North Berwick named as Scotland's most expensive seaside town

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Famed for its stunning coastline and internationally renowned links golf courses, North Berwick has been named as the most expensive seaside town in Scotland to purchase a home.

A new study by lending giant Halifax has revealed the average price paid for a home by the sea in the UK has jumped by more than £22,000.

The findings suggest that the increase in home working during the Covid-19 pandemic has driven more and more people to swap the suburbs or city living for their own coastal paradise.

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According to Halifax, the average value of a British seaside property rose to £287,087 last year, up 8% or £22,082 from 2020.

North Berwick has previously been named as one of the best places to live in ScotlandNorth Berwick has previously been named as one of the best places to live in Scotland
North Berwick has previously been named as one of the best places to live in Scotland

East Lothian’s renowned ‘golf coast’ town, North Berwick, has been officially named as Scotland’s most expensive coastal destination, where an average home costs £391,781

Meanwhile St Andrews – the ‘home of golf’ – is second on the list with an average house costing £374,406.

At the opposite end of the spectrum is Campbeltown in Kintyre, which is the least expensive and a buyers pay an average £91,201 for a home.

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However, Millport, on Great Cumbrae in the Firth of Clyde, has seen the biggest increase in average prices of any coastal town over the past year, up by more than half (53%) from £74,148 to £113,292.

Millport on the isle of Cumbrae: The commute to Glasgow can be done in under an hour.Millport on the isle of Cumbrae: The commute to Glasgow can be done in under an hour.
Millport on the isle of Cumbrae: The commute to Glasgow can be done in under an hour.

The traditional ‘doon the watter’ destination for day-trippers was the study’s least expensive seaside town in 2020 and compares favourably with the Scottish average which in 2021 was £165,960 in 2021, up 14% in the last 5 years

Three areas dominated the 10 most expensive Scottish seaside towns list: East Lothian, Fife and the western coast and islands

Millport saw the greatest annual rise while Port Bannatyne on the Isle of Bute saw the biggest growth in prices over the last 5 years for the whole UK, up 56% to £111,717. The town also saw Scotland’s biggest rise since 2011, up 74%

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Graham Blair, Mortgages Director, Bank of Scotland, part of the same Lloyds Banking Group as Halifax, said: “Scotland benefits not just from some of the World’s most beautiful coastal scenery, fantastic seafood and links golf that few places can match. Whichever draws you, there is an ideal location within relatively easy reach of our major cities.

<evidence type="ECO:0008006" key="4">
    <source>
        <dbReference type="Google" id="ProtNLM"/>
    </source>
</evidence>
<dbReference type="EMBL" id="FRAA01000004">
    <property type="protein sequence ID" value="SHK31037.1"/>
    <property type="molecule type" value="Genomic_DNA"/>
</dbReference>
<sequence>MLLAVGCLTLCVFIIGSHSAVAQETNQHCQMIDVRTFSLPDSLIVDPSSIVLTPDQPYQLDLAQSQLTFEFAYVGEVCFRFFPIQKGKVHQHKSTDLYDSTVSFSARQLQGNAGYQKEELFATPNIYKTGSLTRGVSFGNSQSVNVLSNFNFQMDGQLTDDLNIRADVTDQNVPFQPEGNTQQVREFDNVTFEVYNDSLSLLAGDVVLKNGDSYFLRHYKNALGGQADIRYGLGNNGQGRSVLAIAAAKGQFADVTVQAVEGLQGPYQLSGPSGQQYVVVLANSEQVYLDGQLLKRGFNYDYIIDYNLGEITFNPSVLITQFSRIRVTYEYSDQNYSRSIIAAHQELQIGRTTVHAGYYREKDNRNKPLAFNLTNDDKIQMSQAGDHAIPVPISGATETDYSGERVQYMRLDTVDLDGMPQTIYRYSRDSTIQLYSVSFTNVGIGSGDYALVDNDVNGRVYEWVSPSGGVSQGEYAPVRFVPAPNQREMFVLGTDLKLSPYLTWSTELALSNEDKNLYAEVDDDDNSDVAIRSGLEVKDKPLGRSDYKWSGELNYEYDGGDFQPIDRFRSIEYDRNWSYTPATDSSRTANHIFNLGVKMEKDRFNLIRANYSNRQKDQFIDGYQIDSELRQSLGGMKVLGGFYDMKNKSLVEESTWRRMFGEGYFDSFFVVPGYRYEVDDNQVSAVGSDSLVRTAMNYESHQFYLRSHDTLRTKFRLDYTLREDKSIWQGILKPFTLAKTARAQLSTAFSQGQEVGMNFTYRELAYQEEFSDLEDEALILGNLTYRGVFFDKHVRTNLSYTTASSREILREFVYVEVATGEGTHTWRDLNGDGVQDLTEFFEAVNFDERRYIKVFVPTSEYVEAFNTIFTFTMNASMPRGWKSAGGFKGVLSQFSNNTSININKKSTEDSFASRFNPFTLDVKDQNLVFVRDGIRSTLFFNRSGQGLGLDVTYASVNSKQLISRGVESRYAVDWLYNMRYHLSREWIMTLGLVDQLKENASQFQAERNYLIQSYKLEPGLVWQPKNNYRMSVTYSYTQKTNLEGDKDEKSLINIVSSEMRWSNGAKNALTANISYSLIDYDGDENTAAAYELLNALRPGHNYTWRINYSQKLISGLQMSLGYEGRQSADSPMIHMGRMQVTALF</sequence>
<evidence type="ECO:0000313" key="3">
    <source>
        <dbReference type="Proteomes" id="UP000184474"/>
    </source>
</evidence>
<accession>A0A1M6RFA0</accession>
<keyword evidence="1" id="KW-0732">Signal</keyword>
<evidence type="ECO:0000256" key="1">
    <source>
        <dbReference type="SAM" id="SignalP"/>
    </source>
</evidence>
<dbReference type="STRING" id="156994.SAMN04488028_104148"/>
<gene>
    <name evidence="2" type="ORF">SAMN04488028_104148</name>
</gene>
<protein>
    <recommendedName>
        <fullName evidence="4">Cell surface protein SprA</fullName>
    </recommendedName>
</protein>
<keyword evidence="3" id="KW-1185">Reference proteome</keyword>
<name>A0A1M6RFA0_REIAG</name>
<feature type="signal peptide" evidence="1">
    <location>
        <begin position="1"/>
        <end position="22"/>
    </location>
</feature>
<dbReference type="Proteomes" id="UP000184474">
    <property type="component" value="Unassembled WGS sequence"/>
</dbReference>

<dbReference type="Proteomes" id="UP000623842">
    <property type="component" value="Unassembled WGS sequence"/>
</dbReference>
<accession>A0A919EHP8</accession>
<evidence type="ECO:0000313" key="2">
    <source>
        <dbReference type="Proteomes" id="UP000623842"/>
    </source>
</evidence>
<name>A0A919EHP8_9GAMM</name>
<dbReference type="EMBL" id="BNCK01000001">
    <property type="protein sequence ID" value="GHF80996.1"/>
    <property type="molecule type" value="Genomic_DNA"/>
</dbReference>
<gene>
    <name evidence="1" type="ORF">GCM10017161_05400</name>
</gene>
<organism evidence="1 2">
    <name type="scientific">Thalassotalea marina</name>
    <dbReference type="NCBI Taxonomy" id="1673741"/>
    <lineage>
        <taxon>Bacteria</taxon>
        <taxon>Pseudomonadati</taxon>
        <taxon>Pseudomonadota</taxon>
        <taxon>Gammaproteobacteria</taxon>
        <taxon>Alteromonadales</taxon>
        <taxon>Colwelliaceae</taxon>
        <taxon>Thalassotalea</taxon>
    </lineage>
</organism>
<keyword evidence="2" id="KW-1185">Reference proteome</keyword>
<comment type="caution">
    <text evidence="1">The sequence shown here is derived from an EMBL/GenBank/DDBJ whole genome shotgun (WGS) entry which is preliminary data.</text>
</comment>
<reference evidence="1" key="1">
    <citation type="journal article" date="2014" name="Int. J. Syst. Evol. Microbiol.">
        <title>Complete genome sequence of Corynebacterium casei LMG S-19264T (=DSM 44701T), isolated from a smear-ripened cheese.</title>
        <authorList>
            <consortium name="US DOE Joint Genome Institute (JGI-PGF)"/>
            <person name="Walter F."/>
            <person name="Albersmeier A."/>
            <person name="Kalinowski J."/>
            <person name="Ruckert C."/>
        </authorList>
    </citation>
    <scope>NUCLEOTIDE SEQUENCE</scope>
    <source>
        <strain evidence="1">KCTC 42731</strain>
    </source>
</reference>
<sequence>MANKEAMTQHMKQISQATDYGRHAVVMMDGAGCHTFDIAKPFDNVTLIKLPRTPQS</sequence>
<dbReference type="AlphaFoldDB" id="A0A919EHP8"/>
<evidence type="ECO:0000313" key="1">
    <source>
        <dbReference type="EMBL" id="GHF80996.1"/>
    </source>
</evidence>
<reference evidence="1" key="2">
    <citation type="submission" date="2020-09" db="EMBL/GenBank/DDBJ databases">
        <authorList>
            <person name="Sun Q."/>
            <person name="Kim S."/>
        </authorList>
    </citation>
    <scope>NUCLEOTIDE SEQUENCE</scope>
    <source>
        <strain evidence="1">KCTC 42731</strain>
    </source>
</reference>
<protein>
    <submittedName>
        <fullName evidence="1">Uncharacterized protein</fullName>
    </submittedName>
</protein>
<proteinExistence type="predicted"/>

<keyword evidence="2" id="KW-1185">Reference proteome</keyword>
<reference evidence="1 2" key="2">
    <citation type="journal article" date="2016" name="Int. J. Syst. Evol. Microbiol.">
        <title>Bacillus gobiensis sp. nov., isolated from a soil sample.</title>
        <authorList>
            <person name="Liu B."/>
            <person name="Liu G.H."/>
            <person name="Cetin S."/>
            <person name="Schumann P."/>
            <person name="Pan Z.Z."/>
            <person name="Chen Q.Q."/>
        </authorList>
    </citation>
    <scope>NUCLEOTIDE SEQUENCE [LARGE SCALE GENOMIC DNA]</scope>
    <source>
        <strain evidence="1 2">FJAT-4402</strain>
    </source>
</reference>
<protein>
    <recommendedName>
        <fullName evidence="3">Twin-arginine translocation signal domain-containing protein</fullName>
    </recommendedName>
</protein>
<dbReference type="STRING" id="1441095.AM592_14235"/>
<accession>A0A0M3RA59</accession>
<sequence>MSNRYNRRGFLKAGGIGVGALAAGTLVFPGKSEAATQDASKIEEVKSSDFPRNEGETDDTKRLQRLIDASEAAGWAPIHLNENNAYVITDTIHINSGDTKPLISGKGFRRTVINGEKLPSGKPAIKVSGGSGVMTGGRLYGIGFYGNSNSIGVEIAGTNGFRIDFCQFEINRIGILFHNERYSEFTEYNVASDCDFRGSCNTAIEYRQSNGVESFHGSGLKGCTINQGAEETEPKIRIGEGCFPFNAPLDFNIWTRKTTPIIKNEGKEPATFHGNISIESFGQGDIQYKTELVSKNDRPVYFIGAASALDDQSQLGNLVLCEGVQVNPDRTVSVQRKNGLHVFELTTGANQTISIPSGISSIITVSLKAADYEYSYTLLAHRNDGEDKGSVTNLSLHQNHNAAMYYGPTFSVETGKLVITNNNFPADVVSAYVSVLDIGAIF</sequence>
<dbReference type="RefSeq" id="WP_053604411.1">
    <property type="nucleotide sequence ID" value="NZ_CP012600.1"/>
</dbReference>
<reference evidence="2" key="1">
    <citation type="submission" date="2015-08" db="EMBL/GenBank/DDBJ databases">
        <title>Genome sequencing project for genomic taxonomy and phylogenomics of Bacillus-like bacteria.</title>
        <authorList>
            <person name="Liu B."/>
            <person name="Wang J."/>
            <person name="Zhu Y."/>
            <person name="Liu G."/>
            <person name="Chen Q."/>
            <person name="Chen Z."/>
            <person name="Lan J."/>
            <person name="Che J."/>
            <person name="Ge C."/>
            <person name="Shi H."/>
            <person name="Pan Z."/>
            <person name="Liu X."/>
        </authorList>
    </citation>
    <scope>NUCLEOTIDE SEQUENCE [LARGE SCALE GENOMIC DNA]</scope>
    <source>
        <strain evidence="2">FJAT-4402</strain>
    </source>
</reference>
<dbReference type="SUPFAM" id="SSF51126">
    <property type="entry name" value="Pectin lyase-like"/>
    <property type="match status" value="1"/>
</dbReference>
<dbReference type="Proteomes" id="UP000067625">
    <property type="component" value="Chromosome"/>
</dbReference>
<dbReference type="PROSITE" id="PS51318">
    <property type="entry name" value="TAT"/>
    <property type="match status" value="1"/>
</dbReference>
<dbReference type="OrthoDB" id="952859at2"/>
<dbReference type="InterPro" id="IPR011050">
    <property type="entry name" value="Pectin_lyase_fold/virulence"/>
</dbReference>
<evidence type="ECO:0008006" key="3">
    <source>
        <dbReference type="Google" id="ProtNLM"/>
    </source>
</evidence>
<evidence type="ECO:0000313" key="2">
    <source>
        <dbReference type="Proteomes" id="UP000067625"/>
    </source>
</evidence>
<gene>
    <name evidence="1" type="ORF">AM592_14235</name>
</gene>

“It is easy to understand how North Berwick, with its easy commute to Edinburgh, recent premium developments, being in the heart of the ‘Golf Coast’ and having its own world-class golf courses, stands as Scotland’s most expensive seaside town.

“As our working lives have changed, the attraction of moving to towns like Millport, Helensburgh, and West Kilbride is clear. The lure of sea air, more space for your money than in Glasgow while still being with in relatively easy reach of the city, or the different pace of island living, put these towns on many more people’s list of potential moving locations.”

Sandbanks in Dorset was the UK’s most expensive seaside town, with average prices surging 10% year-on-year to £929,187, the analysis of Land Registry house price data showed.

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It was followed by Salcombe in Devon in second place, down from pole position in 2020, with a typical property costing £912,599, as the South West dominated the ranking.

Last year’s price gains mean properties by the sea have soared by 50% or £95,599 over the past decade, with a 27% leap in the past five years.

Many Britons have looked to buy in more remote locations and move away from cities in the past two years as the pandemic saw a shift towards working from home.

Russell Galley, managing director of Halifax, said: “Our ongoing love affair with living by the sea shows few signs of abating.

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“Homes on the coast have long attracted a premium price, and this was no different in 2021, with the move towards working from home being an ongoing influence on where people choose to live.

“Whether it’s a lifestyle sought, the scenery or the sea air, when it comes to buying homes, we really do love to be beside the seaside.”

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